Contrary to popular opinion, one thing coffee doesn't do is sober you up – it may even further impair your judgement, scientists at Temple University in Philadelphia have found. Combining alcohol and caffeine at the same time produces a potentially lethal mix that makes it harder to realise you are drunk, according to the study published in Behavioural Neuroscience. Perhaps less of a surprise is the discovery that energy drinks – some of them, at least – are bad for our health. "There have been increasing instances of atrial fibrillation (AF), a heart-rhythm problem, among young people who consume large amounts of energy drinks," Dhinoja says. It's not just drinks that can cause this problem. In 2009, a 13-year-old boy needed hospital treatment after ingesting "energy" chewing gum that contained 320mg of caffeine – more than in three cups of coffee.
Large amounts of caffeine in pregnancy also appear to be risky. Back in 2008, the Food Standards Agency warned women to have no more than two cups of coffee a day after a study linked caffeine to low birth weight. Caffeine may affect your chances of getting pregnant in the first place, too, according to a Netherlands study that found that women who drank four cups of coffee a day were 26 per cent less likely than average to have conceived naturally.
Caffeine could even shrink some women's breasts. Swedish research found that too much of it can affect hormones, playing havoc with their bust size.
Cancer and heart disease
An analysis of 59 studies just published on the BioMed Central Cancer website suggests that coffee consumption may reduce your overall risk of getting cancer and that it may be inversely associated with the risk of bladder, breast, pharynx, pancreas and prostate cancers and leukaemia, among others. One study even discovered that caffeine can cut the risk of skin cancer by more than a third.
But women who drink more than four cups of coffee a day increase their risk of developing breast cancer by a third, according to Harvard University. A high caffeine intake can also increase the chance of developing larger tumours, which are harder to treat.
The jury is still out on caffeine's relationship with the heart, too. Arthur Klatsky, a cardiologist, and his team at the Kaiser Permanente Division of Research in California discovered that regular coffee drinkers were less likely to be treated in hospital for irregular heartbeats or rhythms. The more cups of coffee they drank each day, the less likely they were to suffer from the condition. Spanish research has even shown that women who drink three cups a day could reduce their risk of dying from heart disease by a quarter, whilst another study found that men who drank five or more cups a day were 44 per cent less likely to die from the disease.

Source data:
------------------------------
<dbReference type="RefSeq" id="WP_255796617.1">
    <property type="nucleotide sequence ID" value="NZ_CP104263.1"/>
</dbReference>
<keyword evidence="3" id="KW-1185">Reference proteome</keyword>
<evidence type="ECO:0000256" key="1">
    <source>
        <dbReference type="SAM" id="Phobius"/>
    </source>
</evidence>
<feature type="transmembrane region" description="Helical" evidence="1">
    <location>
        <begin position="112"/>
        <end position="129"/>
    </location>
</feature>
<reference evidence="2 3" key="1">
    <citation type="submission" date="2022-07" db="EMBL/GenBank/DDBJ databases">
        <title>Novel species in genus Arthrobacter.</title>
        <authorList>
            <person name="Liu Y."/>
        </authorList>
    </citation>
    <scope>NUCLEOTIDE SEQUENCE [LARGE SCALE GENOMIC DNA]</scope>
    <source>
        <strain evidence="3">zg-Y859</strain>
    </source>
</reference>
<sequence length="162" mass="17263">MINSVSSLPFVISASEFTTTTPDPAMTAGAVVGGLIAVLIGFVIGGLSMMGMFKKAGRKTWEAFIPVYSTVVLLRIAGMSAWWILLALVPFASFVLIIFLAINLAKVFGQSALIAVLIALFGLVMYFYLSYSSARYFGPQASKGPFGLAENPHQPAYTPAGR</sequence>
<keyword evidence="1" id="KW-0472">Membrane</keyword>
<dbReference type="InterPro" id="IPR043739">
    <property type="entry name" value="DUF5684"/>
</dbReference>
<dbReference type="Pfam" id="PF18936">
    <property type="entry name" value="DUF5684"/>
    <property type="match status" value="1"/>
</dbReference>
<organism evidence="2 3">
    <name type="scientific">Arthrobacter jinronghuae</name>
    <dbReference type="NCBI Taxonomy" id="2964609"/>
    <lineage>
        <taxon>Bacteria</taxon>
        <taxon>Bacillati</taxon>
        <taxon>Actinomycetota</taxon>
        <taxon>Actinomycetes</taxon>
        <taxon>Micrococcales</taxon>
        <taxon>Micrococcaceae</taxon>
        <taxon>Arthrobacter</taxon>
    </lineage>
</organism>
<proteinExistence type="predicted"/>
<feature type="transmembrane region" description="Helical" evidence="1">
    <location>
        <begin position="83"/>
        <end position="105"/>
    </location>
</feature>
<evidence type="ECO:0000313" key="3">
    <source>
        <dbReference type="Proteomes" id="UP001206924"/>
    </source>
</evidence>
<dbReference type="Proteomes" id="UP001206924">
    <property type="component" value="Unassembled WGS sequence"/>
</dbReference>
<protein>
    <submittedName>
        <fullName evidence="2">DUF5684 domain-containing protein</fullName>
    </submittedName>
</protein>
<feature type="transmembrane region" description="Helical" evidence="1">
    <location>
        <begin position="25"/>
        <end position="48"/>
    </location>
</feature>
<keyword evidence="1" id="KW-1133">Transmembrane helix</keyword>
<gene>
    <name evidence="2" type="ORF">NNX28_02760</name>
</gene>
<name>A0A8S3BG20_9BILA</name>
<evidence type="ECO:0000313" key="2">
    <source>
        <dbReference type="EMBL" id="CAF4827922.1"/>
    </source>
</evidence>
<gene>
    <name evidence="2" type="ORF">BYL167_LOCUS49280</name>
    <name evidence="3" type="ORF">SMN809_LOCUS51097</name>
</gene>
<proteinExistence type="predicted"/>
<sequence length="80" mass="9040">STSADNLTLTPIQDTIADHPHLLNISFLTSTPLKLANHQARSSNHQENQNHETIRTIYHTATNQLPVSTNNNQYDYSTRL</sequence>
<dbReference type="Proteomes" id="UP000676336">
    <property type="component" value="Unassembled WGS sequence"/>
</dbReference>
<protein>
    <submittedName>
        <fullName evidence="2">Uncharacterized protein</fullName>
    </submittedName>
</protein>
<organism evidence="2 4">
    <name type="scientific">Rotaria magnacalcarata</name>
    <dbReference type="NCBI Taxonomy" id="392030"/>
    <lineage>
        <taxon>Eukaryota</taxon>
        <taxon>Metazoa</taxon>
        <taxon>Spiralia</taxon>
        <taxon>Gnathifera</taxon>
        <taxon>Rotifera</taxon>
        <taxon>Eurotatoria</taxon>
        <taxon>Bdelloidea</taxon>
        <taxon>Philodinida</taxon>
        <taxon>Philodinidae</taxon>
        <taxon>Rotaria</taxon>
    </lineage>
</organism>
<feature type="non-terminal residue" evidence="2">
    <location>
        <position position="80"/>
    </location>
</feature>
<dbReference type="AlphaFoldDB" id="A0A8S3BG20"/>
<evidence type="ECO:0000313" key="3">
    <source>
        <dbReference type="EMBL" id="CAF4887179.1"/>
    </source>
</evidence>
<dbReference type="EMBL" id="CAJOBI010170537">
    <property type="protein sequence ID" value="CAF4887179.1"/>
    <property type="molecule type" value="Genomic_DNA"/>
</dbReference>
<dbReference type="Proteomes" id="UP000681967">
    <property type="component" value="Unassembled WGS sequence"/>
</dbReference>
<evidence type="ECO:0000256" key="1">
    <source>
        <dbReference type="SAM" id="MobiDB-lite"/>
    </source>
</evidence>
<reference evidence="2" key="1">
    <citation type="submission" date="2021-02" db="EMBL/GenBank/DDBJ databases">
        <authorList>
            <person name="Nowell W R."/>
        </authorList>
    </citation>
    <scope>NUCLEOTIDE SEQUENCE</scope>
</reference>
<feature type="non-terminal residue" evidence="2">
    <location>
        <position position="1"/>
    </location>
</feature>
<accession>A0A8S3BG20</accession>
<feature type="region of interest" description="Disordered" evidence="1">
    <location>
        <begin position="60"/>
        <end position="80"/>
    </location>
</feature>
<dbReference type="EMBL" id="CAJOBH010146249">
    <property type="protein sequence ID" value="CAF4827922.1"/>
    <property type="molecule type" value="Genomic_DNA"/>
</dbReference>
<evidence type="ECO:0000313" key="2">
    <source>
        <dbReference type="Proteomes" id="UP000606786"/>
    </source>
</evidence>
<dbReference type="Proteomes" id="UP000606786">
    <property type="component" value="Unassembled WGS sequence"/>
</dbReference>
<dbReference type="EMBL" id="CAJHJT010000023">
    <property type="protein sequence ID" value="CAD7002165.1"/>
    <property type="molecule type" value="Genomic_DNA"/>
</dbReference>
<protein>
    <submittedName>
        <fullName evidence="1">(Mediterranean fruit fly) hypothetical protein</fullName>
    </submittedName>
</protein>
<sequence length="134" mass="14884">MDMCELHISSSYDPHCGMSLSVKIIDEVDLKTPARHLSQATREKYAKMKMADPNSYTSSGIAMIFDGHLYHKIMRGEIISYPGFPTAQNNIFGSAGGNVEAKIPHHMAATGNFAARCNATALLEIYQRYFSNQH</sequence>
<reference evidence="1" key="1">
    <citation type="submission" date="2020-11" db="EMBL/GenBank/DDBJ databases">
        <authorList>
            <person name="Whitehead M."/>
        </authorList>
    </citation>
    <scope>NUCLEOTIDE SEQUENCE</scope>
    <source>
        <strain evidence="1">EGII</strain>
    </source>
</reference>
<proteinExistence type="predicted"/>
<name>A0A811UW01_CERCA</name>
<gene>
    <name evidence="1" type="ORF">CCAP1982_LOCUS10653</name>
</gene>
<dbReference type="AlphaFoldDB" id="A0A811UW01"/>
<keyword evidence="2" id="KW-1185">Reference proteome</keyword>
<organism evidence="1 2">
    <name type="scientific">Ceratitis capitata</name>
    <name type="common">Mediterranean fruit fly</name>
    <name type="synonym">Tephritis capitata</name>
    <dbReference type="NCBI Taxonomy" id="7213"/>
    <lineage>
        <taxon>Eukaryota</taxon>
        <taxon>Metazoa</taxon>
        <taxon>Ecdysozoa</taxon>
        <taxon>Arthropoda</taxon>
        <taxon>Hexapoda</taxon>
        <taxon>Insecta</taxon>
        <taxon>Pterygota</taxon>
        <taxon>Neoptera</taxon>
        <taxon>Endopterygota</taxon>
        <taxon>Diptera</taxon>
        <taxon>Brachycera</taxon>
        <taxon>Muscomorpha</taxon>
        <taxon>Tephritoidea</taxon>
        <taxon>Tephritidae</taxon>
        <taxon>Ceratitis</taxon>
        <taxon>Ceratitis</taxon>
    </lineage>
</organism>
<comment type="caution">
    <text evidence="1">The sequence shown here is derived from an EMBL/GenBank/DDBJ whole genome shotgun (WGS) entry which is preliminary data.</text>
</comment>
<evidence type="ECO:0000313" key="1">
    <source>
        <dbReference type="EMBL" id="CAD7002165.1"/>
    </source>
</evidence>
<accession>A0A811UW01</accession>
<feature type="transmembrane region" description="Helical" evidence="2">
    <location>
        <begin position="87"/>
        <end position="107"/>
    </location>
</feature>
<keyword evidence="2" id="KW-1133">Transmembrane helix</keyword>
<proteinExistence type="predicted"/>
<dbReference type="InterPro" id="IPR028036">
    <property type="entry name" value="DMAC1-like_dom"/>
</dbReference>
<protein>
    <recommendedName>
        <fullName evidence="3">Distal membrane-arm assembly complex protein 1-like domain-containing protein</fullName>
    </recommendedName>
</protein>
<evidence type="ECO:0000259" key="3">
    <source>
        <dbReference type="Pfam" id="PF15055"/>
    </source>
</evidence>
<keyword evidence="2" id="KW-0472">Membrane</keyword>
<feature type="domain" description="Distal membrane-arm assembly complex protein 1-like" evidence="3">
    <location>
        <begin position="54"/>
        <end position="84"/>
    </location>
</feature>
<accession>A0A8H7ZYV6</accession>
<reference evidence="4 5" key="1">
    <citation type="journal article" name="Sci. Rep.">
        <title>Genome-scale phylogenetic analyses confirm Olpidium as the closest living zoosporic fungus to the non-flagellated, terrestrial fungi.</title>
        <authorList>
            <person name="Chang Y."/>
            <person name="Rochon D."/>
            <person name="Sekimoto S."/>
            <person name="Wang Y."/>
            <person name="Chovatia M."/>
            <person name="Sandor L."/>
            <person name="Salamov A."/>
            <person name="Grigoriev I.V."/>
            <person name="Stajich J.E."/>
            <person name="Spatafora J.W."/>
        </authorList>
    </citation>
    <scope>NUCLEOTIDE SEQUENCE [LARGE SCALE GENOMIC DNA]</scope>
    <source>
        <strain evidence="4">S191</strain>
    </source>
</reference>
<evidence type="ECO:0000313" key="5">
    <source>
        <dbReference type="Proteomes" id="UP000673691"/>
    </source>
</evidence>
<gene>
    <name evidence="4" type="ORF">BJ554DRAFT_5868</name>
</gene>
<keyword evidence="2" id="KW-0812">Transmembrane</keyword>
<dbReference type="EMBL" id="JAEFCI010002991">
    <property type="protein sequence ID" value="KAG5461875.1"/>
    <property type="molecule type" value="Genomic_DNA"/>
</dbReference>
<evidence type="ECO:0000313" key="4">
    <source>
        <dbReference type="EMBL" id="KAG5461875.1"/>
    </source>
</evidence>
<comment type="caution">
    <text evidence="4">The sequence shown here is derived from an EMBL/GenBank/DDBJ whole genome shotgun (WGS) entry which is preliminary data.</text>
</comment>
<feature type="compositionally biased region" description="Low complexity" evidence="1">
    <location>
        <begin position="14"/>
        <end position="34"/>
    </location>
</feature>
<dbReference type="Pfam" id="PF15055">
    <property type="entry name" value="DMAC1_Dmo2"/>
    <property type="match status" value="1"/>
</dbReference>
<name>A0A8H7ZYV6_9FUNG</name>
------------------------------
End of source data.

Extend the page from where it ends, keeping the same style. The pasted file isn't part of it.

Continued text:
Women who drink tea were recently found by American researchers to be at greater risk of developing rheumatoid arthritis. Other studies have shown tea drinkers can halve their risk of dementia and cut their risk of a stroke. Yet the same cannot be said about coffee drinkers. "This highlights a really important point – that the other constituents in tea and coffee may have their very own impact on health and well-being," Rogers says.
Australian scientists found that drinking three to four cups of coffee a day can lower the risk of type 2 diabetes by 25 per cent, but those who drank decaffeinated coffee showed similar results. And a study of almost 50,000 men found that those who drank the most coffee were 60 per cent less likely to develop the most aggressive form of prostate cancer.
Should we give it up?
Doctors often tell patients to quit caffeine, but that may not be necessary, Rogers says. "It seems to me odd to be telling someone to give up something they enjoy and when there's no real evidence." Rogers followed a group of people with tinnitus – a condition for which caffeine has traditionally been deemed by doctors as a big no-no. "We found that those who did give up caffeine didn't improve their condition in any way." He adds: "Not to undermine the importance of my own research, but tea and coffee are things to worry about so much less than if you're a smoker, overweight or have a poor diet."